The special master at times seemed in disbelief, as when he questioned the engineers over whether any documentation existed for a particular Facebook subsystem. “Someone must have a diagram that says this is where this data is stored,” he said, according to the transcript. Zarashaw responded: “We have a somewhat strange engineering culture compared to most where we don’t generate a lot of artifacts during the engineering process. Effectively the code is its own design document often.” He quickly added, “For what it’s worth, this is terrifying to me when I first joined as well.”

[…]

Facebook’s inability to comprehend its own functioning took the hearing up to the edge of the metaphysical. At one point, the court-appointed special master noted that the “Download Your Information” file provided to the suit’s plaintiffs must not have included everything the company had stored on those individuals because it appears to have no idea what it truly stores on anyone. Can it be that Facebook’s designated tool for comprehensively downloading your information might not actually download all your information? This, again, is outside the boundaries of knowledge.

“The solution to this is unfortunately exactly the work that was done to create the DYI file itself,” noted Zarashaw. “And the thing I struggle with here is in order to find gaps in what may not be in DYI file, you would by definition need to do even more work than was done to generate the DYI files in the first place.”

The systemic fogginess of Facebook’s data storage made answering even the most basic question futile. At another point, the special master asked how one could find out which systems actually contain user data that was created through machine inference.

“I don’t know,” answered Zarashaw. “It’s a rather difficult conundrum.”

I’m not surprised. These systems are so complex that no humans understand them anymore. That allows us to do things we couldn’t do otherwise, but it’s also a problem.

EDITED TO ADD: Another article.

Posted on September 8, 2022 at 10:14 AMView Comments

Surveillance of Your Car

TheMarkup has an extensive analysis of connected vehicle data and the companies that are collecting it.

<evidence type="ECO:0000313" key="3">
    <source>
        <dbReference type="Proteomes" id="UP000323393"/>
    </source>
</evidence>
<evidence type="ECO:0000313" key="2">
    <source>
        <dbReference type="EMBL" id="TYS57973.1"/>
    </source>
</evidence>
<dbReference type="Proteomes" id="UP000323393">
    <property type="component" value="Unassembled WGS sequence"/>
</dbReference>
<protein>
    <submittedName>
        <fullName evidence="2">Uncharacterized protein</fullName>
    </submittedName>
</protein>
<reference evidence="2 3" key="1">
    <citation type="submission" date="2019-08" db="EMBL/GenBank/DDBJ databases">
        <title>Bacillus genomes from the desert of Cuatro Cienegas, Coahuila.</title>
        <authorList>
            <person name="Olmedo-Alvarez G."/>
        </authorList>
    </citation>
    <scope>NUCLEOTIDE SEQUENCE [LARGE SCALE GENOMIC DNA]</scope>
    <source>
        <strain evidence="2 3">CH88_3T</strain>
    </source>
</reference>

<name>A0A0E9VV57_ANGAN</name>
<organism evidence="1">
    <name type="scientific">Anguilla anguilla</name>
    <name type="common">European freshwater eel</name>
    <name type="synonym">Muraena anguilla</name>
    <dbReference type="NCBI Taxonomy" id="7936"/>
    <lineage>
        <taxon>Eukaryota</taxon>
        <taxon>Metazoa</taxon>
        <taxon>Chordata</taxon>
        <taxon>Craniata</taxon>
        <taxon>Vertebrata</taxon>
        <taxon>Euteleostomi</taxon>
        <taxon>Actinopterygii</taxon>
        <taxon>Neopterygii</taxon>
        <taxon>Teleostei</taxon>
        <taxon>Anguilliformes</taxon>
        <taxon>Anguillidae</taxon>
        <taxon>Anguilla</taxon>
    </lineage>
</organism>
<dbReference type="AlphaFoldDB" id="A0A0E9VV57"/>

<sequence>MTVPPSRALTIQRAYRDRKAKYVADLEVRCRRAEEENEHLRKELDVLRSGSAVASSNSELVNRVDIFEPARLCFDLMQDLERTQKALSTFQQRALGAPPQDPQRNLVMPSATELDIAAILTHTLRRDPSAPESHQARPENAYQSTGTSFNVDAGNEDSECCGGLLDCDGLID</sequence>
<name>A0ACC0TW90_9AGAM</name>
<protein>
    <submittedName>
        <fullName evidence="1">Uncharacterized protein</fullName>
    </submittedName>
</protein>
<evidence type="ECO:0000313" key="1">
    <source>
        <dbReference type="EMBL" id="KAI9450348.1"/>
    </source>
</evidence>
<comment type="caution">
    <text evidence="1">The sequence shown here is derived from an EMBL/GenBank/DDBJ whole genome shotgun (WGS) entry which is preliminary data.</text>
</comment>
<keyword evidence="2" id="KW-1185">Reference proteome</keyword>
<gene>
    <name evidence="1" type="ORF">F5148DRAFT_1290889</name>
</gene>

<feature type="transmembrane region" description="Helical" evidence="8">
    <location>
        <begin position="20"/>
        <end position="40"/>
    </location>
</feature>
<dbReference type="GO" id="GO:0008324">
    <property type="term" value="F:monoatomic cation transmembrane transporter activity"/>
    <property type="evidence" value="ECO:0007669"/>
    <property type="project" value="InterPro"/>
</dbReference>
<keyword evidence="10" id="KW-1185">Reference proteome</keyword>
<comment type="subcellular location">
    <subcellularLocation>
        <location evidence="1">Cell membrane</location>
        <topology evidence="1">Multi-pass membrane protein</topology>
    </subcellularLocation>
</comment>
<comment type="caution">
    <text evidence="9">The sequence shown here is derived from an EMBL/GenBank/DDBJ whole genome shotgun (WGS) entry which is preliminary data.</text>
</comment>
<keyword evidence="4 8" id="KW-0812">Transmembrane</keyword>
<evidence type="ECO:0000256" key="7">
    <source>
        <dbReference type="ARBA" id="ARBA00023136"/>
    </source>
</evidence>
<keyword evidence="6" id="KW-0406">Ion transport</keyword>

The Markup has identified 37 companies that are part of the rapidly growing connected vehicle data industry that seeks to monetize such data in an environment with few regulations governing its sale or use.

While many of these companies stress they are using aggregated or anonymized data, the unique nature of location and movement data increases the potential for violations of user privacy.

Posted on August 2, 2022 at 6:49 AMView Comments

Websites that Collect Your Data as You Type

A surprising number of websites include JavaScript keyloggers that collect everything you type as you type it, not just when you submit a form.

Researchers from KU Leuven, Radboud University, and University of Lausanne crawled and analyzed the top 100,000 websites, looking at scenarios in which a user is visiting a site while in the European Union and visiting a site from the United States. They found that 1,844 websites gathered an EU user’s email address without their consent, and a staggering 2,950 logged a US user’s email in some form. Many of the sites seemingly do not intend to conduct the data-logging but incorporate third-party marketing and analytics services that cause the behavior.

After specifically crawling sites for password leaks in May 2021, the researchers also found 52 websites in which third parties, including the Russian tech giant Yandex, were incidentally collecting password data before submission. The group disclosed their findings to these sites, and all 52 instances have since been resolved.